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Supreme Court Eases Criteria for Job Transfer Discrimination Claims

On Wednesday, the U.S. Supreme Court clarified the standards for workers pursuing employment discrimination lawsuits concerning job transfers, addressing ongoing discrepancies in lower court rulings. The Supreme Court decreed that while an employee must prove some level of harm to sue for discrimination based on sex, race, religion, or national origin, the harm does not need to be “significant” or “material.”

The decision stemmed from a case involving Jatonya Clayborn Muldrow, a former police sergeant who alleged discrimination after being transferred within the St. Louis Police Department. Muldrow, who had received high performance evaluations, argued that her reassignment from a plainclothes position in the Intelligence Division to a uniformed role in the Fifth District was due to gender discrimination. She claimed that the move, which forced her to relinquish her FBI task force status and adopt less favorable working hours, significantly altered her job conditions despite maintaining the same pay and rank.

The 8th Circuit Court of Appeals had previously upheld the dismissal of Muldrow’s lawsuit, ruling that her inability to demonstrate a reduction in title, salary, or benefits meant the discrimination claims were not substantial enough to proceed. However, the Supreme Court reversed this decision, setting a precedent that lowered the threshold for proving harm in discrimination cases related to job transfers.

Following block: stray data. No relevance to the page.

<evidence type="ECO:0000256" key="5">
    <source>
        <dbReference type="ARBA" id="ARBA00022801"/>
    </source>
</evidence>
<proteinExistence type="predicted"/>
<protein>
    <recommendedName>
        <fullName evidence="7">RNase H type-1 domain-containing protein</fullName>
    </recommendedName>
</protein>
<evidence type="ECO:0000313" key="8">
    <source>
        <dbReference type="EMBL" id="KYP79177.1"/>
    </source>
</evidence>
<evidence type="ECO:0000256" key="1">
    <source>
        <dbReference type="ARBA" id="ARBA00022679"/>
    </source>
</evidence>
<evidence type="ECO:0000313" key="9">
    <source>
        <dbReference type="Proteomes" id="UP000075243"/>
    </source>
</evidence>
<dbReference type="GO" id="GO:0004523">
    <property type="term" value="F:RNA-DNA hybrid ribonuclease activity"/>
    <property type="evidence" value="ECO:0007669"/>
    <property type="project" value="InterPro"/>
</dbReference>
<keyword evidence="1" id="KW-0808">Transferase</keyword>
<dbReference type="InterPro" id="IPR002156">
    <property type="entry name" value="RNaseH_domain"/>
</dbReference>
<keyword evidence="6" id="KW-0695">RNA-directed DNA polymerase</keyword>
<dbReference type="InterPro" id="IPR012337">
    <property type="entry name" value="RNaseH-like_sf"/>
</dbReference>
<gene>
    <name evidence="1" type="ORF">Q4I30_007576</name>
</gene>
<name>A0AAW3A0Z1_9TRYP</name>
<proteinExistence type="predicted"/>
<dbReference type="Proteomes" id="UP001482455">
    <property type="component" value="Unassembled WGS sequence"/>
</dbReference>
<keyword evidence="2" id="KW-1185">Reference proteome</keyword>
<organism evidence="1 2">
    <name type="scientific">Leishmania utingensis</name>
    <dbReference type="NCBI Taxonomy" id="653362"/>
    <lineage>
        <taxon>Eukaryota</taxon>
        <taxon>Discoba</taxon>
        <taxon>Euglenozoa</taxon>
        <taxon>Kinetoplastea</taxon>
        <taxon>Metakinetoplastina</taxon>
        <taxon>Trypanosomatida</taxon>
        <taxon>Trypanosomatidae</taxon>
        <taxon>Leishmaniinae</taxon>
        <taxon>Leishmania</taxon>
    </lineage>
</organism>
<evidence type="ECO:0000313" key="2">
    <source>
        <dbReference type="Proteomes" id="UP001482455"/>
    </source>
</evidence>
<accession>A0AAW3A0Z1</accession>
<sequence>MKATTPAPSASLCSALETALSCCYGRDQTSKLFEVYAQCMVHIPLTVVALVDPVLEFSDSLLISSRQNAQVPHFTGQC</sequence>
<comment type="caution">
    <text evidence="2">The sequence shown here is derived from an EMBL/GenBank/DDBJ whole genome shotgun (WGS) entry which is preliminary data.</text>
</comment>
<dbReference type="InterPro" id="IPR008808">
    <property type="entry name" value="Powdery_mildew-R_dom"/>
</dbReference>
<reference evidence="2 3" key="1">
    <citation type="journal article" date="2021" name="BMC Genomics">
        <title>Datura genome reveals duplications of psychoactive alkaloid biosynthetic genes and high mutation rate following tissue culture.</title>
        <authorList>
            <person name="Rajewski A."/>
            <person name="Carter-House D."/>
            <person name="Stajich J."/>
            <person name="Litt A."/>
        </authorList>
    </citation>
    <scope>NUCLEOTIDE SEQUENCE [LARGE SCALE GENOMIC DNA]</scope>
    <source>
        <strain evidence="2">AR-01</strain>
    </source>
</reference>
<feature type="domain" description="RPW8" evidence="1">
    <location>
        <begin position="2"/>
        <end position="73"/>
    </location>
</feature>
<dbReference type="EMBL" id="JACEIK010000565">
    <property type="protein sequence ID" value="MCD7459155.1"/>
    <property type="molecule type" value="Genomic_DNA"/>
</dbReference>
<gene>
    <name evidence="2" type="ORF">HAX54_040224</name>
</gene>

In a unanimous decision, although with varying rationale, Justice Elena Kagan emphasized that federal employment discrimination law extends beyond mere economic disparities. It also covers discrimination against the “terms” and “conditions” of employment, which, in Muldrow’s case, included significant changes to her work responsibilities and schedule.

The Supreme Court criticized the need for showing “significant” or “material” harm as too stringent, clarifying that the law aims to protect against practices that adversely treat individuals based on protected characteristics. This landmark ruling is expected to influence how lower courts assess claims of job transfer discrimination, potentially making it easier for employees to challenge subtle forms of discriminatory practices.

Read the full Supreme Court decision here.

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